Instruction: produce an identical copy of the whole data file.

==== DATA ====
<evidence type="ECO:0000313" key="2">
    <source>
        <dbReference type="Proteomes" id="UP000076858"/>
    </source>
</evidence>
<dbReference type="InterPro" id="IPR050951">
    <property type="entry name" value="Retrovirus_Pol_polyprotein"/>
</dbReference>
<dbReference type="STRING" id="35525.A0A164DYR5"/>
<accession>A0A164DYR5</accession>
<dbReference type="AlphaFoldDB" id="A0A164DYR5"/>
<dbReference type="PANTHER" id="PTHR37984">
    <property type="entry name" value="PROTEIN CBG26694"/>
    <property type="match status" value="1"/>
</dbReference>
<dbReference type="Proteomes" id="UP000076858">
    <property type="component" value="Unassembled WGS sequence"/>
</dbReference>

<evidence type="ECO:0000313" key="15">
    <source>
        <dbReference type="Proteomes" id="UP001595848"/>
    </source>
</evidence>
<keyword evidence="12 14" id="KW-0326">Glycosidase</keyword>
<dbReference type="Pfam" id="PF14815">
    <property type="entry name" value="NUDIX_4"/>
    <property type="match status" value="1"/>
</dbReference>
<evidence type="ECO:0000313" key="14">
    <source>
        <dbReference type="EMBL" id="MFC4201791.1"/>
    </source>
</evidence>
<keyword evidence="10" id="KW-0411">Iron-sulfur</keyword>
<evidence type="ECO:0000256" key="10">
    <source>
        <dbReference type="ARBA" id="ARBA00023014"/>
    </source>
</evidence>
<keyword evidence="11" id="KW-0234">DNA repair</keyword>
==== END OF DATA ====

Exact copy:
<evidence type="ECO:0000313" key="2">
    <source>
        <dbReference type="Proteomes" id="UP000076858"/>
    </source>
</evidence>
<dbReference type="InterPro" id="IPR050951">
    <property type="entry name" value="Retrovirus_Pol_polyprotein"/>
</dbReference>
<dbReference type="STRING" id="35525.A0A164DYR5"/>
<accession>A0A164DYR5</accession>
<dbReference type="AlphaFoldDB" id="A0A164DYR5"/>
<dbReference type="PANTHER" id="PTHR37984">
    <property type="entry name" value="PROTEIN CBG26694"/>
    <property type="match status" value="1"/>
</dbReference>
<dbReference type="Proteomes" id="UP000076858">
    <property type="component" value="Unassembled WGS sequence"/>
</dbReference>

<evidence type="ECO:0000313" key="15">
    <source>
        <dbReference type="Proteomes" id="UP001595848"/>
    </source>
</evidence>
<keyword evidence="12 14" id="KW-0326">Glycosidase</keyword>
<dbReference type="Pfam" id="PF14815">
    <property type="entry name" value="NUDIX_4"/>
    <property type="match status" value="1"/>
</dbReference>
<evidence type="ECO:0000313" key="14">
    <source>
        <dbReference type="EMBL" id="MFC4201791.1"/>
    </source>
</evidence>
<keyword evidence="10" id="KW-0411">Iron-sulfur</keyword>
<evidence type="ECO:0000256" key="10">
    <source>
        <dbReference type="ARBA" id="ARBA00023014"/>
    </source>
</evidence>
<keyword evidence="11" id="KW-0234">DNA repair</keyword>